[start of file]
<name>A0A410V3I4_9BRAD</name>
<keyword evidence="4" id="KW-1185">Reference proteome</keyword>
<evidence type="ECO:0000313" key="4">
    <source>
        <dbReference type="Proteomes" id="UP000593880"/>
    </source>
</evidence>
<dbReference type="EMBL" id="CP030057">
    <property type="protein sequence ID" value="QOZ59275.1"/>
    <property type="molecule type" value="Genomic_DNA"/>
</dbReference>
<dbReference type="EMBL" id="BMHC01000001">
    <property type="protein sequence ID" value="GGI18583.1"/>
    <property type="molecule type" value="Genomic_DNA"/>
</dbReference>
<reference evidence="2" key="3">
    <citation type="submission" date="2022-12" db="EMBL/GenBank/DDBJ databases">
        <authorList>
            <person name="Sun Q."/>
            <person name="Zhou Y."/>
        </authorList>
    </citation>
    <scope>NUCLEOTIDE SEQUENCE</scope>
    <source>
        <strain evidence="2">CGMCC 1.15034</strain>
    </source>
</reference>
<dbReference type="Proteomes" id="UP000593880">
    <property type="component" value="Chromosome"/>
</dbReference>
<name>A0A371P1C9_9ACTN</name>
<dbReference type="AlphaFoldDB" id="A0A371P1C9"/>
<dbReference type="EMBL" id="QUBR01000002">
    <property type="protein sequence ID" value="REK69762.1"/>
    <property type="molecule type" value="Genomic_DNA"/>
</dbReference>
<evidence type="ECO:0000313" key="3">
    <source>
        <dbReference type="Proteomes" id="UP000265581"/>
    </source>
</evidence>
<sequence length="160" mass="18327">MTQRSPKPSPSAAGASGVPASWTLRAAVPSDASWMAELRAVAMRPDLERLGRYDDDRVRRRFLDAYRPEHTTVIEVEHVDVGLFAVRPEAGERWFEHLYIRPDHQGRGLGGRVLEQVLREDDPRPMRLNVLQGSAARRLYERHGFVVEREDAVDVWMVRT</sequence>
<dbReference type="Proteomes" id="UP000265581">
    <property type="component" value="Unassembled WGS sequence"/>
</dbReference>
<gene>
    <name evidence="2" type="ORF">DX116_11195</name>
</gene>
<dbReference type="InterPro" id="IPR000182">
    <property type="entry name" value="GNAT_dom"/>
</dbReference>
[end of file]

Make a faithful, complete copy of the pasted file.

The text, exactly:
<name>A0A410V3I4_9BRAD</name>
<keyword evidence="4" id="KW-1185">Reference proteome</keyword>
<evidence type="ECO:0000313" key="4">
    <source>
        <dbReference type="Proteomes" id="UP000593880"/>
    </source>
</evidence>
<dbReference type="EMBL" id="CP030057">
    <property type="protein sequence ID" value="QOZ59275.1"/>
    <property type="molecule type" value="Genomic_DNA"/>
</dbReference>
<dbReference type="EMBL" id="BMHC01000001">
    <property type="protein sequence ID" value="GGI18583.1"/>
    <property type="molecule type" value="Genomic_DNA"/>
</dbReference>
<reference evidence="2" key="3">
    <citation type="submission" date="2022-12" db="EMBL/GenBank/DDBJ databases">
        <authorList>
            <person name="Sun Q."/>
            <person name="Zhou Y."/>
        </authorList>
    </citation>
    <scope>NUCLEOTIDE SEQUENCE</scope>
    <source>
        <strain evidence="2">CGMCC 1.15034</strain>
    </source>
</reference>
<dbReference type="Proteomes" id="UP000593880">
    <property type="component" value="Chromosome"/>
</dbReference>
<name>A0A371P1C9_9ACTN</name>
<dbReference type="AlphaFoldDB" id="A0A371P1C9"/>
<dbReference type="EMBL" id="QUBR01000002">
    <property type="protein sequence ID" value="REK69762.1"/>
    <property type="molecule type" value="Genomic_DNA"/>
</dbReference>
<evidence type="ECO:0000313" key="3">
    <source>
        <dbReference type="Proteomes" id="UP000265581"/>
    </source>
</evidence>
<sequence length="160" mass="18327">MTQRSPKPSPSAAGASGVPASWTLRAAVPSDASWMAELRAVAMRPDLERLGRYDDDRVRRRFLDAYRPEHTTVIEVEHVDVGLFAVRPEAGERWFEHLYIRPDHQGRGLGGRVLEQVLREDDPRPMRLNVLQGSAARRLYERHGFVVEREDAVDVWMVRT</sequence>
<dbReference type="Proteomes" id="UP000265581">
    <property type="component" value="Unassembled WGS sequence"/>
</dbReference>
<gene>
    <name evidence="2" type="ORF">DX116_11195</name>
</gene>
<dbReference type="InterPro" id="IPR000182">
    <property type="entry name" value="GNAT_dom"/>
</dbReference>